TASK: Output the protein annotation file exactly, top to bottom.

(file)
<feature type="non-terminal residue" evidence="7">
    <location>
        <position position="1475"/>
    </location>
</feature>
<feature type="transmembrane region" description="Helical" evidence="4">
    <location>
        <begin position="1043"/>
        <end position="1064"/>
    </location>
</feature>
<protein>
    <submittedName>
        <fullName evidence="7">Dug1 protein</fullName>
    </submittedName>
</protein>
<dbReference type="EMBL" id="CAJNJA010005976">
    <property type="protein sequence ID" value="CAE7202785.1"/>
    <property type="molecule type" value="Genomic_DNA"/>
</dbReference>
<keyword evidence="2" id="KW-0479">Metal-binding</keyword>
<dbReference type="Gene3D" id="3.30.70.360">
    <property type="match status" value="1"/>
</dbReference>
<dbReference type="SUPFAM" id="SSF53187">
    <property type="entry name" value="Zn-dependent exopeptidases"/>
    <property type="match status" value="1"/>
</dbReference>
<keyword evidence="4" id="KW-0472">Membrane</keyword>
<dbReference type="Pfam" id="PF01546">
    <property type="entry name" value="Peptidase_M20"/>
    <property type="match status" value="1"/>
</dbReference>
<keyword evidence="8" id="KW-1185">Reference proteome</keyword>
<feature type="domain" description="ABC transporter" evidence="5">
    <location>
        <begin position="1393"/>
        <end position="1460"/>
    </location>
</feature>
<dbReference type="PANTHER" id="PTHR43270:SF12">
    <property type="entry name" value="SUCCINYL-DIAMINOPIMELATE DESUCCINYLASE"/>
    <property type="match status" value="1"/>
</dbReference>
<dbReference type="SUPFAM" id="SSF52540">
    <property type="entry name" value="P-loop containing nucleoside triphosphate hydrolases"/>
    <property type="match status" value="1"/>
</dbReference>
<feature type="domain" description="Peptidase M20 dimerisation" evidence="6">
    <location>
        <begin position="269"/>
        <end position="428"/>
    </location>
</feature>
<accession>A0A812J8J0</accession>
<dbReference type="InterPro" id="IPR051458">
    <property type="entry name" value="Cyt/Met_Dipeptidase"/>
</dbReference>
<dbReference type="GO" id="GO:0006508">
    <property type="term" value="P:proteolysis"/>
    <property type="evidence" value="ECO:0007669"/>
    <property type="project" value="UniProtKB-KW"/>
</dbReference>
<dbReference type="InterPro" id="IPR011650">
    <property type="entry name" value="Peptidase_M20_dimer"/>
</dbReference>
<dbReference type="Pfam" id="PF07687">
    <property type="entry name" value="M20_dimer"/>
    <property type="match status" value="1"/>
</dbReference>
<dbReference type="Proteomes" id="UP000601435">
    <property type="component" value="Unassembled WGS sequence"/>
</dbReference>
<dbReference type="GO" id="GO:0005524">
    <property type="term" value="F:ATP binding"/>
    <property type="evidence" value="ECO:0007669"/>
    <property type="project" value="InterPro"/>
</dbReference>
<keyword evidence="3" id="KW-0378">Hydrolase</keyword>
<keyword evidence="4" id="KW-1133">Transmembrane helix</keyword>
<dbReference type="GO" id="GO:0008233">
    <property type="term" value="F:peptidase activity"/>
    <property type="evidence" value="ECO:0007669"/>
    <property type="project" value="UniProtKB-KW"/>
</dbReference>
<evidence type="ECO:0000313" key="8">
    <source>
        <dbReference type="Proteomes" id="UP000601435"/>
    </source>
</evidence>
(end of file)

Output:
<feature type="non-terminal residue" evidence="7">
    <location>
        <position position="1475"/>
    </location>
</feature>
<feature type="transmembrane region" description="Helical" evidence="4">
    <location>
        <begin position="1043"/>
        <end position="1064"/>
    </location>
</feature>
<protein>
    <submittedName>
        <fullName evidence="7">Dug1 protein</fullName>
    </submittedName>
</protein>
<dbReference type="EMBL" id="CAJNJA010005976">
    <property type="protein sequence ID" value="CAE7202785.1"/>
    <property type="molecule type" value="Genomic_DNA"/>
</dbReference>
<keyword evidence="2" id="KW-0479">Metal-binding</keyword>
<dbReference type="Gene3D" id="3.30.70.360">
    <property type="match status" value="1"/>
</dbReference>
<dbReference type="SUPFAM" id="SSF53187">
    <property type="entry name" value="Zn-dependent exopeptidases"/>
    <property type="match status" value="1"/>
</dbReference>
<keyword evidence="4" id="KW-0472">Membrane</keyword>
<dbReference type="Pfam" id="PF01546">
    <property type="entry name" value="Peptidase_M20"/>
    <property type="match status" value="1"/>
</dbReference>
<keyword evidence="8" id="KW-1185">Reference proteome</keyword>
<feature type="domain" description="ABC transporter" evidence="5">
    <location>
        <begin position="1393"/>
        <end position="1460"/>
    </location>
</feature>
<dbReference type="PANTHER" id="PTHR43270:SF12">
    <property type="entry name" value="SUCCINYL-DIAMINOPIMELATE DESUCCINYLASE"/>
    <property type="match status" value="1"/>
</dbReference>
<dbReference type="SUPFAM" id="SSF52540">
    <property type="entry name" value="P-loop containing nucleoside triphosphate hydrolases"/>
    <property type="match status" value="1"/>
</dbReference>
<feature type="domain" description="Peptidase M20 dimerisation" evidence="6">
    <location>
        <begin position="269"/>
        <end position="428"/>
    </location>
</feature>
<accession>A0A812J8J0</accession>
<dbReference type="InterPro" id="IPR051458">
    <property type="entry name" value="Cyt/Met_Dipeptidase"/>
</dbReference>
<dbReference type="GO" id="GO:0006508">
    <property type="term" value="P:proteolysis"/>
    <property type="evidence" value="ECO:0007669"/>
    <property type="project" value="UniProtKB-KW"/>
</dbReference>
<dbReference type="InterPro" id="IPR011650">
    <property type="entry name" value="Peptidase_M20_dimer"/>
</dbReference>
<dbReference type="Pfam" id="PF07687">
    <property type="entry name" value="M20_dimer"/>
    <property type="match status" value="1"/>
</dbReference>
<dbReference type="Proteomes" id="UP000601435">
    <property type="component" value="Unassembled WGS sequence"/>
</dbReference>
<dbReference type="GO" id="GO:0005524">
    <property type="term" value="F:ATP binding"/>
    <property type="evidence" value="ECO:0007669"/>
    <property type="project" value="InterPro"/>
</dbReference>
<keyword evidence="3" id="KW-0378">Hydrolase</keyword>
<keyword evidence="4" id="KW-1133">Transmembrane helix</keyword>
<dbReference type="GO" id="GO:0008233">
    <property type="term" value="F:peptidase activity"/>
    <property type="evidence" value="ECO:0007669"/>
    <property type="project" value="UniProtKB-KW"/>
</dbReference>
<evidence type="ECO:0000313" key="8">
    <source>
        <dbReference type="Proteomes" id="UP000601435"/>
    </source>
</evidence>